The topic of discussion for this Constitution Monday is the divinely inspired Constitution of the United States. Members of The Church of Jesus Christ of Latter-day Saints have been taught for nearly two hundred years that the Lord “raised up” wise men to write the Constitution and that the document is divinely inspired.
Today members of the Church of Jesus Christ and friends who listened to General Conference were taught about the Constitution by President Dallin H. Oaks. President Oaks has the distinction of serving as a law clerk to Chief Justice Earl Warren at the U.S. Supreme Court, as a law professor, and as a Utah Supreme Court justice until he was called to the apostleship in 1984. Therefore, he is professionally qualified to discuss the Constitution.
President Oaks discussed the importance of the Constitution to the Restoration of the gospel of Jesus Christ. The gospel of Jesus Christ was restored to the earth and the Church of Jesus Christ organized less than fifty years after the Constitution was written and ratified. The First Amendment’s guarantee of freedom of religion was crucial to the Restoration.
According to President Oaks, members of the Church of Jesus Christ have a responsibility to defend, protect, and preserve the Constitution because we know that it was divinely inspired. We should also pray for the Lord to bless all nations and leaders. In addition, members must study the Constitution to learn its inspired principles and then advocate for those principles.
We should seek out and support wise and good persons who will support those principles in their public actions (Doctrine and Covenants 98:10). We should be knowledgeable citizens who are active in making our influence felt in civic affairs.
President Oaks continued by teaching that there are at least five divinely inspired principles contained in the United States Constitution. (1) “The Constitution established a constitutional democratic republic, where the people exercise their power through their elected representatives.” (2) The delegated power is divided between the national or federal government and the sovereign states. (3) There is a separation of powers between the “independent executive, legislative and judicial powers so these three branches could exercise checks upon one another.” (4) The Bill of Rights is a cluster or collection of guarantees for individual rights and specific limits on governmental authority. (5) “The vital purpose of the entire Constitution. We are to be governed by law and not by individuals, and our loyalty is to the Constitution and its principles and processes, not to any officeholder.”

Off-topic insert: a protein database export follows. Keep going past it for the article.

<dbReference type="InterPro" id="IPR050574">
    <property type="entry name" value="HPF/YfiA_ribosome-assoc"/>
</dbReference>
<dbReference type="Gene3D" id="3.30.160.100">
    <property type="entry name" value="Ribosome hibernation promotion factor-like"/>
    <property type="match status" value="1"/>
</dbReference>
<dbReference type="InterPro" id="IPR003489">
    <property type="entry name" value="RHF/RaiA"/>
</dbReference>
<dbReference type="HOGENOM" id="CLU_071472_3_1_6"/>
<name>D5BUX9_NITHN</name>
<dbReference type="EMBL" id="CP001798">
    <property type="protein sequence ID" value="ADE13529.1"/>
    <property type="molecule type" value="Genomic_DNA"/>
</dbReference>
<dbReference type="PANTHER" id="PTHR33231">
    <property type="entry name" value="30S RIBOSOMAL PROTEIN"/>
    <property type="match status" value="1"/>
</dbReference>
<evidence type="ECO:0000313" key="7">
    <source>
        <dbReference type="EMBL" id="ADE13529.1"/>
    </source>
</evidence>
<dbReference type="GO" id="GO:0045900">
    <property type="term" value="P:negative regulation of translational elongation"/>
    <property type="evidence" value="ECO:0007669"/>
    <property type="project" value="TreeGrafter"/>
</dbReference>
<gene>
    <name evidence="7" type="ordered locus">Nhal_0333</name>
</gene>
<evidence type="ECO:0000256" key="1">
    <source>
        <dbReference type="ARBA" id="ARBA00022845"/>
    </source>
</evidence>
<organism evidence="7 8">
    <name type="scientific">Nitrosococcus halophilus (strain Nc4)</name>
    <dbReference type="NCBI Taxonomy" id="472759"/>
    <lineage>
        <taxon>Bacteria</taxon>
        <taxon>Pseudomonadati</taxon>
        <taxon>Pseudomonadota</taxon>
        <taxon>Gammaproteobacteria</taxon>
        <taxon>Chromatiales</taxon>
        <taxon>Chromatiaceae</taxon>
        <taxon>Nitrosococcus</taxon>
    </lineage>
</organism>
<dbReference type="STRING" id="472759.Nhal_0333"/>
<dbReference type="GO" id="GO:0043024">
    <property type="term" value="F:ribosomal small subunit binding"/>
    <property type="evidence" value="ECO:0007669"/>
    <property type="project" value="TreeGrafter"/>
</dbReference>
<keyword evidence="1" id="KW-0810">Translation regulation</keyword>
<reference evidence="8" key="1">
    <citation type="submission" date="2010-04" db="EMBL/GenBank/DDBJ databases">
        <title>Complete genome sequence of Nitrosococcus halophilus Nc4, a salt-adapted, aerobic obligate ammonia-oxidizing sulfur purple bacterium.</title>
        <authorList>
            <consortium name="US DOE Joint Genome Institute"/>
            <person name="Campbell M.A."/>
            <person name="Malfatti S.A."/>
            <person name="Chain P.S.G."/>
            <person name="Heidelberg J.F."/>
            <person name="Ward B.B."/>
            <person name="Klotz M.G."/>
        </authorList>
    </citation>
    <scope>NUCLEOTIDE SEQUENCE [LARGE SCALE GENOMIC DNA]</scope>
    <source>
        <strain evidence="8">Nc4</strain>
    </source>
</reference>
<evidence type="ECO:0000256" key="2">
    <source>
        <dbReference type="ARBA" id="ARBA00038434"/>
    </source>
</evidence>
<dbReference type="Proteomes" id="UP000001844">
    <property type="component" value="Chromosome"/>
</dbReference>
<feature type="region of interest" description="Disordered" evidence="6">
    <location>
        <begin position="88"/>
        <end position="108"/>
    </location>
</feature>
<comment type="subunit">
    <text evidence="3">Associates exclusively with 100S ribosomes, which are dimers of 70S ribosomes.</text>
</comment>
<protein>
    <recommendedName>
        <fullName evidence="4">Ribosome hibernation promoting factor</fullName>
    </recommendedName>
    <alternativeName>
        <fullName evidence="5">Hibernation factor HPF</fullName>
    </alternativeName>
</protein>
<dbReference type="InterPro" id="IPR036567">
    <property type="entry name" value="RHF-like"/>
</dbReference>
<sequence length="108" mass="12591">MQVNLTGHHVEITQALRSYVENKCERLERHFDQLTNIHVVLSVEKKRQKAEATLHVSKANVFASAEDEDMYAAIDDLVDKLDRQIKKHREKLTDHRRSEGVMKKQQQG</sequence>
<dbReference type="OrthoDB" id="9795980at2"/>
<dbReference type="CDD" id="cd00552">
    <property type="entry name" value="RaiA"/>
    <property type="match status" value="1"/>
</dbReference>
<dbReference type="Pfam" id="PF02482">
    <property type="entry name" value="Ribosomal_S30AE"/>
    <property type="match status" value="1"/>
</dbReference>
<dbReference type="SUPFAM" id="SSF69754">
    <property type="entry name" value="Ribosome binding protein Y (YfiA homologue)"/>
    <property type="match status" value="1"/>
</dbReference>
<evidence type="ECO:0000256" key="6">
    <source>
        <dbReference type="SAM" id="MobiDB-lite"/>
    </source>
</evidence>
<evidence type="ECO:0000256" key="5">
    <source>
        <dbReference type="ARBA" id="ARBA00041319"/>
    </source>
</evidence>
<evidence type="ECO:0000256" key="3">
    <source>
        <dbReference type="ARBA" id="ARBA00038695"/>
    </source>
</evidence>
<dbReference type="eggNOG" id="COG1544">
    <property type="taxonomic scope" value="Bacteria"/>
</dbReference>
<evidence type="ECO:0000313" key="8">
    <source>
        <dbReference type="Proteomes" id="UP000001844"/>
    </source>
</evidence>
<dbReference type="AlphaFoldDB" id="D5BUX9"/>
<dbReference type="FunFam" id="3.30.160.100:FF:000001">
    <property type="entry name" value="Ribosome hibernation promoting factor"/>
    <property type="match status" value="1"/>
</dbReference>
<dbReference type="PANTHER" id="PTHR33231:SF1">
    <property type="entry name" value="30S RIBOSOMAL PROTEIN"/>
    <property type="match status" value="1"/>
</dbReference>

President Oaks warned that there are “many threats that undermine the principles of the Constitution.” This is one reason why members of the Church of Jesus Christ must “be knowledgeable citizens” and “seek out wise and good persons” to represent us.
No party, platform or individual candidate can satisfy all personal preferences. Each citizen must therefore decide which issues are most important to him or her at any particular time. Then, members should seek inspiration on how to exercise their influence according to their individual priorities. This process will not be easy.